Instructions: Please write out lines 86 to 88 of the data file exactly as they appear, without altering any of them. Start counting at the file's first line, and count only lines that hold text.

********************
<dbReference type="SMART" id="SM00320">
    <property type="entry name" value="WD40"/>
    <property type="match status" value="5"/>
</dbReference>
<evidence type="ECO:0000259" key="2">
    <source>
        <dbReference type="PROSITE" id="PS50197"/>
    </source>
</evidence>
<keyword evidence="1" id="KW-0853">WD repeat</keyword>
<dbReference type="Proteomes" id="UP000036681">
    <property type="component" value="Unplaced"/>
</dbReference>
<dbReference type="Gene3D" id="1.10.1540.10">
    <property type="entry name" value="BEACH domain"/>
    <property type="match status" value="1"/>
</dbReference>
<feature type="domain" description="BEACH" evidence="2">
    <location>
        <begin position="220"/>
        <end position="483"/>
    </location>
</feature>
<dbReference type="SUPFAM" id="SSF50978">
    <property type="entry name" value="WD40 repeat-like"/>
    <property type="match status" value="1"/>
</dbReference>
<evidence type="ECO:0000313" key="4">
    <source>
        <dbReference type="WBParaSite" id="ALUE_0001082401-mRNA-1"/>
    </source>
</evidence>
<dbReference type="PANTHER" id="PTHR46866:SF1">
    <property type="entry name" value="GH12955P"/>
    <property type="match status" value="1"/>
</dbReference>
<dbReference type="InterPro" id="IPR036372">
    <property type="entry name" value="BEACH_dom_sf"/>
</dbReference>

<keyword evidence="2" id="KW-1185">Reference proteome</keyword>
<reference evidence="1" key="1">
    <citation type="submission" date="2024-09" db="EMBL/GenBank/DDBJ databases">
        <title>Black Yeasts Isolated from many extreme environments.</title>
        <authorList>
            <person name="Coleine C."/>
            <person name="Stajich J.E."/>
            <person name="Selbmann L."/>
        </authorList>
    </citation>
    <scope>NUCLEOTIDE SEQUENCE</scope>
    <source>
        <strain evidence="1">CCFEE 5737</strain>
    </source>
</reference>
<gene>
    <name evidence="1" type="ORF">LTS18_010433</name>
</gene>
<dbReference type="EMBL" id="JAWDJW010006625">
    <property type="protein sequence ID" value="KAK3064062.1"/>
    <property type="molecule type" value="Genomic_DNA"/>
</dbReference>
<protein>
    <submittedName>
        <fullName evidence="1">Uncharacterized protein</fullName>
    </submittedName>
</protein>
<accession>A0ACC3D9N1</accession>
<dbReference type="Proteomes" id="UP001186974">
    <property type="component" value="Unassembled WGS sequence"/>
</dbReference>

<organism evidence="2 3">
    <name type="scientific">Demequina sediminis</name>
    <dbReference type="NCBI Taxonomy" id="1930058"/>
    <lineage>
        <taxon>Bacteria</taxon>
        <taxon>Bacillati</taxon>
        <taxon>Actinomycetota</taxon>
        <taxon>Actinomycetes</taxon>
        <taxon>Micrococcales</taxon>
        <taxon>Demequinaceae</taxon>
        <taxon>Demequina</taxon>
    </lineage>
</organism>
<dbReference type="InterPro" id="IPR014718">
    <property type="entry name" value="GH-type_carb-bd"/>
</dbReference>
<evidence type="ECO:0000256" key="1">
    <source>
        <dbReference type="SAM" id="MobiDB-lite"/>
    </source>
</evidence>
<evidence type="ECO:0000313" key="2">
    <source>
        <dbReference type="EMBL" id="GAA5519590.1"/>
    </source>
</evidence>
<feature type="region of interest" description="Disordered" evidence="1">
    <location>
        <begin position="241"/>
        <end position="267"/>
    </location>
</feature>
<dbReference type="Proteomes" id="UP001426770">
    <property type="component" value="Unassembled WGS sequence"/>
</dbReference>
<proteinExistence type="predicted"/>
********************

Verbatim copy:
</dbReference>
<evidence type="ECO:0000256" key="1">
    <source>